New bill aims to protect cash from government
The state Senate is expected to Thursday to override Gov. Larry Hogan’s veto of a bill passed last year prohibiting law enforcement from seizing a suspect’s cash if it totals less than $300.
But three state senators say that bill doesn’t go far enough to prevent the government from taking citizens’ property. The group has introduced a bill that would prohibit the government from seizing someone’s money before convicting them of a crime.
The hope, they said Tuesday, is that their new measure could help prevent things like what happened to Randy Sowers and his wife Karen, who run South Mountain Creamery, which sells free range eggs and milk from grass-fed cows in Frederick County.
“We handle a lot of cash because we do farmers markets and we only accept cash,” said Randy Sowers.
One day when Karen Sowers went to the bank to make a deposit, the teller asked her to keep the deposit to less than $10,000, to help her avoid some paperwork. Soon after, the Sowers learned that this is a federal crime, under a law usually used to catch money launderers and drug traffickers. Federal agents showed up with an order from a judge to seize $65,000 in the Sowers’ bank account.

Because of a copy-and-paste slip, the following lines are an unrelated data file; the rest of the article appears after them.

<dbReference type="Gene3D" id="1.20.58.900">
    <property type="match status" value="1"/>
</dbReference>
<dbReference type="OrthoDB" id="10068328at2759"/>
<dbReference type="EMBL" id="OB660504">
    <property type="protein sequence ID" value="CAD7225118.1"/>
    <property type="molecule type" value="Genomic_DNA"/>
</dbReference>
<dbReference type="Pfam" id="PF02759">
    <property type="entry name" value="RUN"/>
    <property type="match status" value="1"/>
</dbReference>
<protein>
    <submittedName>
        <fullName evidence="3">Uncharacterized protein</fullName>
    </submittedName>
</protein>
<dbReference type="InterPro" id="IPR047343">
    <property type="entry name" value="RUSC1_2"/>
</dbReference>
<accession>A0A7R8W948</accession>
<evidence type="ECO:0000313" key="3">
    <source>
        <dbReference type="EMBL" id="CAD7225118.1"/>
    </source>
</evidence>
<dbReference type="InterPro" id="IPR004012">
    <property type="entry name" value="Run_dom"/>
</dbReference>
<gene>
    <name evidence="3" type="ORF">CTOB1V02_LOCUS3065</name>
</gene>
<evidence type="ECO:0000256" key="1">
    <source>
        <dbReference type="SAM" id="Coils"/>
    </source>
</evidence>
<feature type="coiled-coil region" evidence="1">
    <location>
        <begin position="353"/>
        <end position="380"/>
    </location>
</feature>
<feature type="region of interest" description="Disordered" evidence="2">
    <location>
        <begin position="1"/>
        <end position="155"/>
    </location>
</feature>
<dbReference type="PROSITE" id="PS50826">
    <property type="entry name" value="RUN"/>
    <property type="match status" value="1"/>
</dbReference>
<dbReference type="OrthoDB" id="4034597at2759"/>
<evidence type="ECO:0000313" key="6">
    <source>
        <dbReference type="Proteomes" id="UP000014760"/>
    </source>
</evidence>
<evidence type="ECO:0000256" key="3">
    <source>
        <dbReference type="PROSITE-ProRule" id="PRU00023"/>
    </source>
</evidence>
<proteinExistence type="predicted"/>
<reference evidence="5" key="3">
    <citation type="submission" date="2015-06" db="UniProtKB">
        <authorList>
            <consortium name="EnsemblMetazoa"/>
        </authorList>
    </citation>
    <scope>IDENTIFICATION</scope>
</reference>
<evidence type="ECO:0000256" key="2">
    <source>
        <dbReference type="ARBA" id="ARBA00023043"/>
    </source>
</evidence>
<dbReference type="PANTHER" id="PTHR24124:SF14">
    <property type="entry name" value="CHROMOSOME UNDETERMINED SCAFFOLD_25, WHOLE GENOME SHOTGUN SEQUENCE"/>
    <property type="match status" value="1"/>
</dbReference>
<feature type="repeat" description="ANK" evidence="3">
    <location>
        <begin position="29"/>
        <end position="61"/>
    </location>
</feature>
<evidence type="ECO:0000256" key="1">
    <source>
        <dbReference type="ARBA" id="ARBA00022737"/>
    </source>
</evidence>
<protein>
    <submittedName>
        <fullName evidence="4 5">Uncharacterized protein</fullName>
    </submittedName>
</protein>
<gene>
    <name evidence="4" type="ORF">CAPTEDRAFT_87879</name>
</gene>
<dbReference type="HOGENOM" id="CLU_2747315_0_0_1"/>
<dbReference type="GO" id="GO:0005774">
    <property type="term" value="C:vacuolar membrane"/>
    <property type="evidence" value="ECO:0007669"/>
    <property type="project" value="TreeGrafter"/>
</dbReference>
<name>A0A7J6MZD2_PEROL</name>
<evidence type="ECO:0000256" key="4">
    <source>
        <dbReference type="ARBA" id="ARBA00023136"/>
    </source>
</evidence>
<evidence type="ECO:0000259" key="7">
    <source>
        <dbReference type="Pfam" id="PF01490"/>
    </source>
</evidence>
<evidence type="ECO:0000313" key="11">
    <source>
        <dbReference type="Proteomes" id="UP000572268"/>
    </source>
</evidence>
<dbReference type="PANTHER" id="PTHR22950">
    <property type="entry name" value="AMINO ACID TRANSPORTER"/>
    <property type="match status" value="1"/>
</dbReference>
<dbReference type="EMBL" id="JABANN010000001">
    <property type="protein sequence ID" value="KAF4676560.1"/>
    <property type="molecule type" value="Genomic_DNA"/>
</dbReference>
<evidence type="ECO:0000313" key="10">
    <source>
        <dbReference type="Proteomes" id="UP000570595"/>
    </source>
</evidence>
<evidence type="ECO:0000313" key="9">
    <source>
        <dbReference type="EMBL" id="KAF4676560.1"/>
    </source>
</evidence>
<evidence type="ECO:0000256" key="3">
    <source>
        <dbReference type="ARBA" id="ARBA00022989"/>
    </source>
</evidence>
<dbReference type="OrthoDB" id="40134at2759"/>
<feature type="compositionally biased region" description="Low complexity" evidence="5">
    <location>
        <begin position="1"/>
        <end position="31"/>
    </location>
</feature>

The Sowers family eventually settled. They gave up more than $28,000 to avoid a lengthy legal battle while the government held onto their money, Randy Sowers said Tuesday.
“If somebody is involved in the drug trade, then they should have their assets seized and forfeited,” said state Sen. Bobby Zirkin, a Baltimore County Democrat and one of the bill’s three sponsors. “But the idea that somebody can have their money taken, never charged with a crime, never convicted of a crime, and the government kind of assumes that they can keep that money, I think goes against everything our country stands for."